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The Importance of Anatomy and Physiology as a Therapist

Having knowledge of anatomy and physiology is crucial for massage and beauty therapists, and these two areas of study are the cornerstones of providing a good treatment to your clients.

The more you learn about how the body works, the more skilled you will become as a therapist.

It is important to acknowledge the role that anatomy and physiology play in providing an excellent treatment. Do you know what the facia is? How does a trigger point in the calf lead to a headache? If you are passionate about helping to re-establish your clients’ health and wellbeing, then you need to understand the significance of these questions.

Anatomy and physiology require significant study, and can be learned in many ways, including at a college, textbooks, videos, and online courses.

An excellent knowledge of anatomy and physiology will allow you to see beneath your hands and understand the effects of your massage techniques. You will recognise how healthy tissue feel in contrast to areas that are tense or painful.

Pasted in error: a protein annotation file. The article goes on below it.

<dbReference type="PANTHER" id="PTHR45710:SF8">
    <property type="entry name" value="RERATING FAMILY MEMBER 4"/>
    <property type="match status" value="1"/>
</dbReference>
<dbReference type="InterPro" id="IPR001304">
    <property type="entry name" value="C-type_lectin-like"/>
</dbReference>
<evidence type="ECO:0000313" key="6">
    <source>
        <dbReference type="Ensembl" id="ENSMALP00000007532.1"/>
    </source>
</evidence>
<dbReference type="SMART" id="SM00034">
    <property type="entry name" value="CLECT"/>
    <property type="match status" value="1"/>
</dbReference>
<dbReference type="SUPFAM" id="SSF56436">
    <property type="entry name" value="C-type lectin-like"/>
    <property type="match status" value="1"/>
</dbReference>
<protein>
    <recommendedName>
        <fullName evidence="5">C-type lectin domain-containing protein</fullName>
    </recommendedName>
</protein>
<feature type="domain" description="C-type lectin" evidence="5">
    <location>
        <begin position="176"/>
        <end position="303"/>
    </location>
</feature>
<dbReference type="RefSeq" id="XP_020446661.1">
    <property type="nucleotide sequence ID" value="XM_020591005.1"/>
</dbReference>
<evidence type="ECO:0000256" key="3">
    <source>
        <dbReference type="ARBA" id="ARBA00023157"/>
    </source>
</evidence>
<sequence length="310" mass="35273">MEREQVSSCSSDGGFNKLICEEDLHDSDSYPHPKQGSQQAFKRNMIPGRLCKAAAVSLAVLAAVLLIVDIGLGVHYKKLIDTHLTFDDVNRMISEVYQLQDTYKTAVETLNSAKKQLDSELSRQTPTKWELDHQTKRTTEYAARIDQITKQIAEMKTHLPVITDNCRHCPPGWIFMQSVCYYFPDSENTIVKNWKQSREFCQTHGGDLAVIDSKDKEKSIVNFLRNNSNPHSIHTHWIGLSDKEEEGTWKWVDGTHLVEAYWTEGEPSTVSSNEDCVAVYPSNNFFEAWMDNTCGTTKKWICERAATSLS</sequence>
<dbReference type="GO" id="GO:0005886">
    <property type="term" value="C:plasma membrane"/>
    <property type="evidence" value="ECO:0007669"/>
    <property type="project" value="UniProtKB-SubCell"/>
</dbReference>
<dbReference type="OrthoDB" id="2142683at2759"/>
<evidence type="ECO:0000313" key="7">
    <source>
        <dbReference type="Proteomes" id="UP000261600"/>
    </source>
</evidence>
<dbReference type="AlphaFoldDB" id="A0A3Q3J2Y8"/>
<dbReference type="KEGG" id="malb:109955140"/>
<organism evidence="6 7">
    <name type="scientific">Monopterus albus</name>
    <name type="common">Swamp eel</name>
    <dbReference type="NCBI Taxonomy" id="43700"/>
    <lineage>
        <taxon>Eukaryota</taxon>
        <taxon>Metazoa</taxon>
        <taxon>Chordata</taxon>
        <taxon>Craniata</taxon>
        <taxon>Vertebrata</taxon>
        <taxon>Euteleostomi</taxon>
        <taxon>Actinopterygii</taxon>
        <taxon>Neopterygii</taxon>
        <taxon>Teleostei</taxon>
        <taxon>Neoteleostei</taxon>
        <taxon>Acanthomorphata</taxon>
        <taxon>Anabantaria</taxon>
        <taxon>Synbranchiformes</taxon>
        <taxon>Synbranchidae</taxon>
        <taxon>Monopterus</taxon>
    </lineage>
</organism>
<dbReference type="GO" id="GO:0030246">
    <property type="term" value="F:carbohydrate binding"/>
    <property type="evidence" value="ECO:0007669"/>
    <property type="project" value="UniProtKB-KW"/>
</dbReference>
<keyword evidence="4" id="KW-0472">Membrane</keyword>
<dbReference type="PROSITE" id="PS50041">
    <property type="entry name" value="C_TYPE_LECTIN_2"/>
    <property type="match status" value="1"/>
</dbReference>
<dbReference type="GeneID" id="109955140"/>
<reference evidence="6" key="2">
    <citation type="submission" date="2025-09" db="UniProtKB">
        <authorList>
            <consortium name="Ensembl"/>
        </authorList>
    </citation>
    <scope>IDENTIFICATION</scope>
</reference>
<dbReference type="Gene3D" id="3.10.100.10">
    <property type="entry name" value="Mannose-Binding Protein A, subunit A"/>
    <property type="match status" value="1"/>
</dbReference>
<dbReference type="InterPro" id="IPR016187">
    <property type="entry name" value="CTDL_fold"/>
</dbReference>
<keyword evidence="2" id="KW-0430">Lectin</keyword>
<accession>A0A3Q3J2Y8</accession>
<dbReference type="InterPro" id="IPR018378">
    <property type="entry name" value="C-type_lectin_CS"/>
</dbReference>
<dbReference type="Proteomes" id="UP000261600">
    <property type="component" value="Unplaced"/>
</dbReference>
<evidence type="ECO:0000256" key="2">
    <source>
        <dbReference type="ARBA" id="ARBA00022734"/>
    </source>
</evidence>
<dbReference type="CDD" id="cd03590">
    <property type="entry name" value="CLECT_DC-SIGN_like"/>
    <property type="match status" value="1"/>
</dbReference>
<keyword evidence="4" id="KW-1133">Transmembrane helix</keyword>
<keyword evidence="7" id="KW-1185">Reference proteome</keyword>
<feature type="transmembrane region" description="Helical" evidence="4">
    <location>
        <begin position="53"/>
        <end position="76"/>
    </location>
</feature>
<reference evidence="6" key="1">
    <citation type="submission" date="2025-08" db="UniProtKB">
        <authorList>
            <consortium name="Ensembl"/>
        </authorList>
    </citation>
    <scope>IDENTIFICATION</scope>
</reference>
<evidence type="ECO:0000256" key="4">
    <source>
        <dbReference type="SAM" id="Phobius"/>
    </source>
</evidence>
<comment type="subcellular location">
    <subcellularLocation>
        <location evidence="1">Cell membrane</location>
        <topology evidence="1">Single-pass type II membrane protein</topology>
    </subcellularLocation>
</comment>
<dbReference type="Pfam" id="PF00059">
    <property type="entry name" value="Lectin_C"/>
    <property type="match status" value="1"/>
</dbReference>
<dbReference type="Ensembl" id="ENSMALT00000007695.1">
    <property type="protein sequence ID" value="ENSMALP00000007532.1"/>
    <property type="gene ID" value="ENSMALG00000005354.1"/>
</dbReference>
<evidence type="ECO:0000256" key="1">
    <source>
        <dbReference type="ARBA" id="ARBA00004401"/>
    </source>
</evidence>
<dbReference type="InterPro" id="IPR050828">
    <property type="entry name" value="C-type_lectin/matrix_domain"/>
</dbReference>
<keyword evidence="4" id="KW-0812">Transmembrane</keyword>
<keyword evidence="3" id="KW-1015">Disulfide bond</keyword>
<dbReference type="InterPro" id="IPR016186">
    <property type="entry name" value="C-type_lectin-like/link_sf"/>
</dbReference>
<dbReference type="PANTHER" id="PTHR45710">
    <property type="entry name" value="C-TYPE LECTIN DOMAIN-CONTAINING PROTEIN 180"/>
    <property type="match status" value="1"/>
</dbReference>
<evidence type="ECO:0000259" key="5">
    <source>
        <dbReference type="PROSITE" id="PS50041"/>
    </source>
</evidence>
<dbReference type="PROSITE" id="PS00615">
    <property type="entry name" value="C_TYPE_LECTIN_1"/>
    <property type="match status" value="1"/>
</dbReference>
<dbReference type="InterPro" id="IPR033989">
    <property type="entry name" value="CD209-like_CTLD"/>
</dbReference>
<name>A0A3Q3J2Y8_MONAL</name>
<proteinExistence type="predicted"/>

Understanding anatomy is also essential to a therapist’s own health and safety. If you experience sore thumbs, tired arms and low-back pain while performing massage, then you need to understand how your own muscles can adapt to posture, positions and stances to help relieve these problems.

As you learn more about anatomy and physiology, you will find yourself automatically correcting your own gait and posture and noticing when clients present with problems you can help them address.

Help your clients to help themselves. When identifying a knot, use your knowledge to help explain the inner workings of this to your client. If pain is clearly causing a client to suffer, then a massage therapist familiar with neuromuscular therapy will be able to suggest a course of action that will identify, locate, and address the source of pain.

Anatomy and physiology training should be included in your therapy education. You should know your tendinous tissue from overlapped muscles, and whether a tight muscle needs to be stretched, iced or rested.

Even after passing your massage or beauty course, a refresher course in anatomy and physiology are always available and a wise choice for any serious-minded therapist, or for anyone interested in how the body works. Developing an interest in how the body works should be a constant pursuit.

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